SUPERANNUATION funds, including the $42 billion industry fund AustralianSuper, are beginning to factor climate risks into investment decisions, according to a report by actuarial firm Mercer.
The report surveyed 12 pension funds around the world, with a combined $US2 trillion ($1.9 trillion) in assets, to identify what follow-up actions they had taken since Mercer found last February that climate could account for 10 per cent of typical portfolio risk and that funds should invest 40 per cent of their portfolio into so-called "climate-sensitive assets".
Of the 12 funds, including AustralianSuper and VicSuper, Mercer found: more than half had decided to include climate change considerations in future risk management and/or strategic asset allocation processes half had changed or planned to change their asset allocations and 80 per cent had or would increase their engagement on climate change with companies and policy makers.
The chief investment officer of AustralianSuper, Mark Delaney, said his fund had not changed its strategic asset allocation and that climate risks need "to be dealt with within the asset class rather than between the asset classes".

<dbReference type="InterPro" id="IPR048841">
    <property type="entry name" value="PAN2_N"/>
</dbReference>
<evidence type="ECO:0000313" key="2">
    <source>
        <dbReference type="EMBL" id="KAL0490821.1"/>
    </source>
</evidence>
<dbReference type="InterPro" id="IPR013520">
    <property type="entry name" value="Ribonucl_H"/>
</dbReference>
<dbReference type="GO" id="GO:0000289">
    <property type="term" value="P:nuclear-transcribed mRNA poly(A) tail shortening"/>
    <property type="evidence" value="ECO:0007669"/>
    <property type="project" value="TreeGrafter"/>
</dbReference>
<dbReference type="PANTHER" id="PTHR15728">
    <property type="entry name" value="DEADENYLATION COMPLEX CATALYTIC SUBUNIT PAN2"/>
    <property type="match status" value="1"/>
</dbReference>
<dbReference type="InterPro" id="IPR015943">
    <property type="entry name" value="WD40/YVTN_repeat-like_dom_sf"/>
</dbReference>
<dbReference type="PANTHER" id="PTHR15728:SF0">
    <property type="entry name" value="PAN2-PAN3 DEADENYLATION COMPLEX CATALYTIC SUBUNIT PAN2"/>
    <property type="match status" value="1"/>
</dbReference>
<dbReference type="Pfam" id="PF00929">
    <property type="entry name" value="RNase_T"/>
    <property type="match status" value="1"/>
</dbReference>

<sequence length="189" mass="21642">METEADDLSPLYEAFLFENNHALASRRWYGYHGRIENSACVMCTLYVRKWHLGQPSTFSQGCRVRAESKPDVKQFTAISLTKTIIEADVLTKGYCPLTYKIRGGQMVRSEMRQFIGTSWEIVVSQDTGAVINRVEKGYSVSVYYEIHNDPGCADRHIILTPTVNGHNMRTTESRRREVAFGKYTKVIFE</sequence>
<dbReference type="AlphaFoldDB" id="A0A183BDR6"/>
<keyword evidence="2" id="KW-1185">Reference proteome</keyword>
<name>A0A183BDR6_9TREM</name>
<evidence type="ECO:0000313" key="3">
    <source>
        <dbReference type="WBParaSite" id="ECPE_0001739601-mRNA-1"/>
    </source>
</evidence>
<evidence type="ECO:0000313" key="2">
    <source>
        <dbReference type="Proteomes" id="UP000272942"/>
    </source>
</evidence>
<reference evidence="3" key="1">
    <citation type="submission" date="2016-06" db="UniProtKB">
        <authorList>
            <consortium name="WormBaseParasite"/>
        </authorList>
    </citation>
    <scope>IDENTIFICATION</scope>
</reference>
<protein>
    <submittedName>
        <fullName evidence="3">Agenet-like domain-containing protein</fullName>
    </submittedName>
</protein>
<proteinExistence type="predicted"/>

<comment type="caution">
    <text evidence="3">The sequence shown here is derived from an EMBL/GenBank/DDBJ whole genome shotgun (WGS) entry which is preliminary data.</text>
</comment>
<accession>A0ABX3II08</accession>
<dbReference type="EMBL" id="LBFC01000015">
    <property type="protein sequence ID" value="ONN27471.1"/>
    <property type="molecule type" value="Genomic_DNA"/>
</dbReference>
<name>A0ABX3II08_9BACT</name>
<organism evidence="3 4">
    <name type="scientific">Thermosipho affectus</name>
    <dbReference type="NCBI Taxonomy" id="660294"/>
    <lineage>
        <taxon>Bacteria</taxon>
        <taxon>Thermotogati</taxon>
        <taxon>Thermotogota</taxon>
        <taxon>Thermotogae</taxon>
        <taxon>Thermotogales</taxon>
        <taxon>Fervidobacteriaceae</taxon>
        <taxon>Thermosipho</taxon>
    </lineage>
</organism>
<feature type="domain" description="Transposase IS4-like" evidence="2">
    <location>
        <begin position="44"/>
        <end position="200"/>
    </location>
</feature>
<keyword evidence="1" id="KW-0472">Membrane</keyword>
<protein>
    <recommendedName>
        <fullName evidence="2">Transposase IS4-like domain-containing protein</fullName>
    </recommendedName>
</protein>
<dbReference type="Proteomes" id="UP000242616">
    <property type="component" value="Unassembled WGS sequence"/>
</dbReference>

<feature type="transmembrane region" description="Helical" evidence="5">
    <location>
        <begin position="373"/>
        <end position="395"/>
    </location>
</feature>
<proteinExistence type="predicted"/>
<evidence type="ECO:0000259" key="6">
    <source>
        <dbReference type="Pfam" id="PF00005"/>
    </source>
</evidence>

But AustralianSuper had analysed the carbon exposure of its portfolio (except for bonds and cash) and engaged with fund managers responsible for security selection across shares, property and infrastructure.
Mr Delaney said AustralianSuper's analysis showed the impact of the carbon tax on the value of listed equities was small and it was too early to tell which of $5 billion in infrastructure assets would be hardest hit by increased risks of fire, flood and so on.
In property, Mr Delaney said the market had moved "well before the policy framework has changed" and the value of buildings was already shifting due to tenants' green preferences.
The Guardian reported last Thursday a high-profile coalition of investors, politicians and scientists wrote an open letter to the Bank of England governor Sir Mervyn King, warning that the huge reserves of coal, oil and gas held by stock exchange-listed companies were "sub-prime" assets that were potentially mispriced and posed a systemic risk to economic stability.
At December's United Nations climate change summit in Durban, 194 nations agreed to enact legally binding curbs on greenhouse gas emissions within three years to limit global warming to two degrees, they wrote, but meeting this limit would mean just 20 per cent of existing fossil fuel reserves could be burned. They urged Sir Mervyn, as chairman of the financial policy committee, to investigate the risk of a "carbon bubble".
Deutsche Bank analyst Tim Jordan said the market capitalisation of ASX 200 companies engaged predominantly in fossil fuel exploration and production was nearly $70 billion - and much more if BHP Billiton and Rio Tinto were included - but no analysis had been done in Australia of the market value of attributed fossil fuel reserves.